The Angel Investor Behind So Many MBA Startups

David Tisch of BoxGroup

David Tisch of BoxGroup

 

David Tisch made his first big investment at the age of 16 when he plowed his bar mitzvah money into eBay’s initial public offering. For a teenager, he made a killing—15 times his initial investment.

But it wasn’t until 2007 when he started his journey toward becoming one of the world’s most prominent angel investors. At the age of 26, having just graduated from New York University’s law school in 2006, he spotted a highly compelling company called Boxee. The firm, which would later be acquired by Samsung for a reported $30 million, made an innovative software platform for home theaters that allowed users to view, rate and recommend content to friends.

Along the way, he’s been an executive vice president at kgb, where he founded and managed Knowmore and later TechStars USA, a seed stage investment program in New York. More recently, he launched an e-commerce mobile shopping app called Spring.

Today, the 34-year-old serial entrepreneur and angel is at the center of early stage investing. As managing partner of BoxGroup in New York, Tisch is one of the biggest investors in MBA startups, putting seed money behind 20 of the top 100 MBA startups since 2009. There’s Warby Parker, Blue Apron and PillPack along with his personal money in ID.me, Vengo Labs and CustomMade.

So who is David Tisch, whose paternal grandfather is well-known entrepreneur Laurence Tisch? And how does he decide on what startups to fund at such an early stage? What does he look for in a young founding team? And what does he find most important: the idea, the product strategy, or the quality of a startup team?

‘THERE’S NO SCIENCE TO WHAT WE DO. IT’S ALL ART IN SOME FORM’

Over the phone, Tisch comes off as quiet, reserved, confident and rushed–standard for someone who sees thousands of pitches every year in one form or another. All told, Tisch plays a role in about 40 to 50 startups that get funded every year. “Our average is anywhere between 40 and 50 startups a year,” Tisch says. “We think we see about 100 startups for every investment we make. Some of those are passive looks and some are active looks.”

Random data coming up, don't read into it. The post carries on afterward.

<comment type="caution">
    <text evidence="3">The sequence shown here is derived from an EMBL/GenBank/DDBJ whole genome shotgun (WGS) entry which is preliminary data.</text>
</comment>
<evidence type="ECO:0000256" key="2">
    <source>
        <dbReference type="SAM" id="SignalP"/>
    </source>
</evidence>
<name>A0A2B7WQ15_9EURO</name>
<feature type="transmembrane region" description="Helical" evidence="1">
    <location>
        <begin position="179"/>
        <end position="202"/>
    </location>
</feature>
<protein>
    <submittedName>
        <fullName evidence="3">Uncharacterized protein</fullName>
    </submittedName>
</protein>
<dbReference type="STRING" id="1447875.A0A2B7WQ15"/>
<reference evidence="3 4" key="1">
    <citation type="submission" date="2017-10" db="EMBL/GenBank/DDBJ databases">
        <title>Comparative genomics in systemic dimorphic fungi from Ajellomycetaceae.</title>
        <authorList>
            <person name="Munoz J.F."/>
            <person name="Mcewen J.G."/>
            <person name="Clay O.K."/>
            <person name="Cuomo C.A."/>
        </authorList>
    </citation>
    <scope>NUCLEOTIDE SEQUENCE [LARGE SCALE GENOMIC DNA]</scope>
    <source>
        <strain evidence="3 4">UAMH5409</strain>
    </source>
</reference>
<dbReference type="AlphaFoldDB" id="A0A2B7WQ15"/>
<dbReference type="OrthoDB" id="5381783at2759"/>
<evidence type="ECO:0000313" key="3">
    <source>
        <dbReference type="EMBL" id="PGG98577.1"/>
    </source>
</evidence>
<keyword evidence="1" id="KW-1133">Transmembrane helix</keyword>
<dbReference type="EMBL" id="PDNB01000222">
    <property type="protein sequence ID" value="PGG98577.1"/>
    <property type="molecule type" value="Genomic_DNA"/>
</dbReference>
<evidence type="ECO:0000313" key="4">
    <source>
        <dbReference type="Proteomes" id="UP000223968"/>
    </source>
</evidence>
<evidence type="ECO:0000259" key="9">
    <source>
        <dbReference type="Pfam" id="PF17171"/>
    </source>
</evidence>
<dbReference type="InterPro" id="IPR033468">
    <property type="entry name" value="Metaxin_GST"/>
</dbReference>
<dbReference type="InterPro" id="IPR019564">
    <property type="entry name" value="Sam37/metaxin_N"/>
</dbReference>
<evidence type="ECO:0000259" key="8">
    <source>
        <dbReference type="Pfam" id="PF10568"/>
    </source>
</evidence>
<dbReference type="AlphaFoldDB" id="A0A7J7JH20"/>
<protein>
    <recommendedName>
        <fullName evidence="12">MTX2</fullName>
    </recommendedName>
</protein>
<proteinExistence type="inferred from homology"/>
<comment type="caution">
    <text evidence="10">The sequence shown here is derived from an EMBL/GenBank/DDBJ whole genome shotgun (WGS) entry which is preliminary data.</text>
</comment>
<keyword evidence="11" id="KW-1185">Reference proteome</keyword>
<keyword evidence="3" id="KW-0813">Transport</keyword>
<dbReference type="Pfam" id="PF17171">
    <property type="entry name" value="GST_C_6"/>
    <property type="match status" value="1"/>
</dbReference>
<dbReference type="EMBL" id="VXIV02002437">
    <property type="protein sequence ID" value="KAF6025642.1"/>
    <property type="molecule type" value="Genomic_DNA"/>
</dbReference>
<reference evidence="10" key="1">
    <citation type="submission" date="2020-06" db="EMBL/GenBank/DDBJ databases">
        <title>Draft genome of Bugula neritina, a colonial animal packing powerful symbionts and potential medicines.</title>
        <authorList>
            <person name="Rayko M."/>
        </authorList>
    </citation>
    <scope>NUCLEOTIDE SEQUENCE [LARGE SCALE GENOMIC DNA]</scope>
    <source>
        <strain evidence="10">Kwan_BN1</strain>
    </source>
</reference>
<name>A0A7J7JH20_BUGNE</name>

For Tisch, a passive look is an email pitch he receives. To qualify it as an active look, there has to be some for of communication of Tisch reaching out to the startup. “We are just looking in general,” Tisch says. “There’s no science to what we do. It’s all art in some form. A lot of it is instinctual.”

Tisch does say there is a certain framework he looks for when deciding on whether to invest or not. “It is the team, idea and product and how those three aspects fit together,” Tisch explains. “Why does this specific team have the best chance for success with this idea or product?”

IT TAKES A SPECIFIC PERSON IN A SPECIFIC MARKET

As an example, Tisch dug into his portfolio and pulled out recently funded, ClassPass. The startup is a network of gyms in classes in different cities and a purchase of a pass gives access to all participating gyms and classes at the gyms.

“The founder, Payal (Kadakia) was a professional dancer and has started her own dance company and gym,” says Tisch. “She knows both what it’s like to use a gym and run a gym. It’s the right person who’s in the right market and is offering something unique. She also had a really good business model, great brand execution and a team that can build the product and strategy.”

That combination is the perfect storm of entrepreneurial success, according to Tisch.

“As an investor the most important thing is getting to know the founder and the passion they have and how they expect to build a company and culture,” Tisch says. “It’s a people first approach.”

FRIENDSHIP VERSUS REMOVED AND STRATEGIC

What exactly does “getting to know the founder” mean? According to Tisch, it means trying to build the beginning of a relationship and then how that relationship develops. “Getting to know someone could happen in a 15-minute phone conversation or it could take six years of knowing that person,” Tisch says. “The more people you meet, the easier it is to tell if this relationship is going to be a friendship or more removed and strategic.”

With the amount of people Tisch meets on a regular basis, he’s probably pretty good at deciphering between the type of relationship that will lead to friendship and the type that will stay “removed and strategic.”

Tisch recently took over as the director of the Cornell’s Startup Studio and is a visiting professor for Cornell Tech, a portion of Cornell’s campus that is located in New York City and offers various graduate programs including the Johnson Cornell Tech MBA.

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